Discover 10 benefits of eating good-for-you fiber and seven high-fiber foods to work into your diet.
Have you eaten enough fiber today? The average person eats as little as 13 grams per day, which is just half the recommended amount. The standard American diet processed foods, excess fat and sugar, and few fruits and vegetables is the main culprit behind this deficiency.
Fiber is a powerful disease preventer and helps keep your digestive system and entire body functioning properly. Blood sugar, heart health, weight, skin all of these are impacted by how much fiber you eat. But before we explore the benefits, lets start with the fiber basics.
The 411 on fiber
Fiber is a plant material the body can’t digest. The nutrient has a number of functions: It bulks up stool; improves the muscular action of the gut wall to maintain regularity; and binds fats like cholesterol, triglycerides and hormones (such as estrogen), as well as toxins that are excreted by the liver, to be eliminated with stool.
There are two types of dietary fiber: soluble and insoluble. Soluble fiber helps slow digestion and is found in oat bran, barley, nuts, seeds, beans, lentils, peas, and some fruits and vegetables. Insoluble fiber helps add bulk to stool and helps food pass more quickly through the stomach and intestines; its found in wheat bran, vegetables and whole grains. It’s necessary to eat plenty of both types to make sure you’re getting the full benefits of the nutrient.
The many benefits of fiber
While fiber is normally associated with digestive health, it also provides numerous benefits throughout the body. Here are 10 reasons fiber is good for you:
Blood sugar control – Soluble fiber can help slow the absorption of sugar and support healthy blood sugar levels. According to the Mayo Clinic, a diet high in insoluble fiber may even reduce the risk of developing Type 2 diabetes.
Heart health – One study published in the scientific journal JAMA found that eating a high-fiber diet may help prevent heart disease. This may be in part because fiber binds to cholesterol, which may help lower cholesterol levels. Other studies have shown that fiber may reduce blood pressure and inflammation.
Stroke – Exciting findings published in the American Heart Association journal Strokeshowed that dietary fiber may reduce the risk of a first stroke by 7 percent. Previous research suggests fiber reduces the risk factors associated with stroke, such as high blood pressure and LDL bad cholesterol.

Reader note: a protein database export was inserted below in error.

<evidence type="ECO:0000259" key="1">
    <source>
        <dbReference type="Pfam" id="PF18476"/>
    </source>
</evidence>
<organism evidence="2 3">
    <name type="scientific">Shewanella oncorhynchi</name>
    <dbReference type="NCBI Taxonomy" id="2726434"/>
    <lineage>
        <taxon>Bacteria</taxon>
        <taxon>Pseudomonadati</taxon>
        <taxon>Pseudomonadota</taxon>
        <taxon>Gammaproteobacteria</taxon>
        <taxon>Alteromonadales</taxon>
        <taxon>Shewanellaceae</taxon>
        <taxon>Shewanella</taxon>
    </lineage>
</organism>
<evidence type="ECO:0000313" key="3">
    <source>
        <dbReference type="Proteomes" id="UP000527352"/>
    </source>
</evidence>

Weight management – Fiber increases the feeling of fullness, which may help people lose or manage weight. Additionally, foods high in fiber tend to be healthier, so increasing fiber intake may promote a balanced diet and a healthy weight.
Gallstones and kidney stones – A high-fiber diet can decrease the risk of developing painful gallstones and kidney stones. Increasing fiber intake can help regulate blood sugar, which may decrease the risk of insulin spikes that can lead to the formation of stones.
Skin health – Fiber, especially the soluble fiber found in psyllium husks, can latch onto the toxic byproducts of yeast and fungus; this prevents the substances from being excreted from the skin and potentially causing a rash or acne. In the colon, fiber keeps the liver from reabsorbing pathogens, helping avoid a number of skin conditions.
Bowel health – Fiber benefits the bowel in a number of ways, including potentially relieving symptoms of irritable bowel syndrome (IBS). Insoluble fiber may also significantly reduce the risk of developing diverticulitis – small sacs that form in the intestines and become inflamed or infected – according to research published in The Journal of Nutrition.
Gut microflora balance (prebiotic function) Prebiotic fiber, found in sources like bananas, berries, beans and chicory root, support the balance of healthy bacteria. These healthy bacteria strengthen the bowel wall, increase mineral absorption and support regulation of hormone production.
Colorectal cancer – High amounts of dietary fiber may reduce the risk of colorectal cancer, according to a research review published in the medical journal BMJ. The researchers found that cereals and whole grains, in particular, seemed to provide the most benefit.
Hemorrhoids – Eating a diet high in fiber may reduce the risk of hemorrhoids. Increasing fiber consumption may also help reduce hemorrhoid symptoms by loosening stool, which makes it easier to pass, and may also reduce inflammation, bleeding and enlargement of hemorrhoids.
7 high-fiber foods to add to your diet
If you want to add more fiber, here are seven foods to add to your balanced diet:
Looking to up your fiber intake? Instead of focusing solely on whole grains as a fiber source, aim to eat more vegetables, nuts and seeds. These healthy options have fiber and nutrients, including antioxidants, minerals and phytochemicals. Start by eating three to four additional one-half cup servings of fruits or vegetables daily.
Kelli B 💻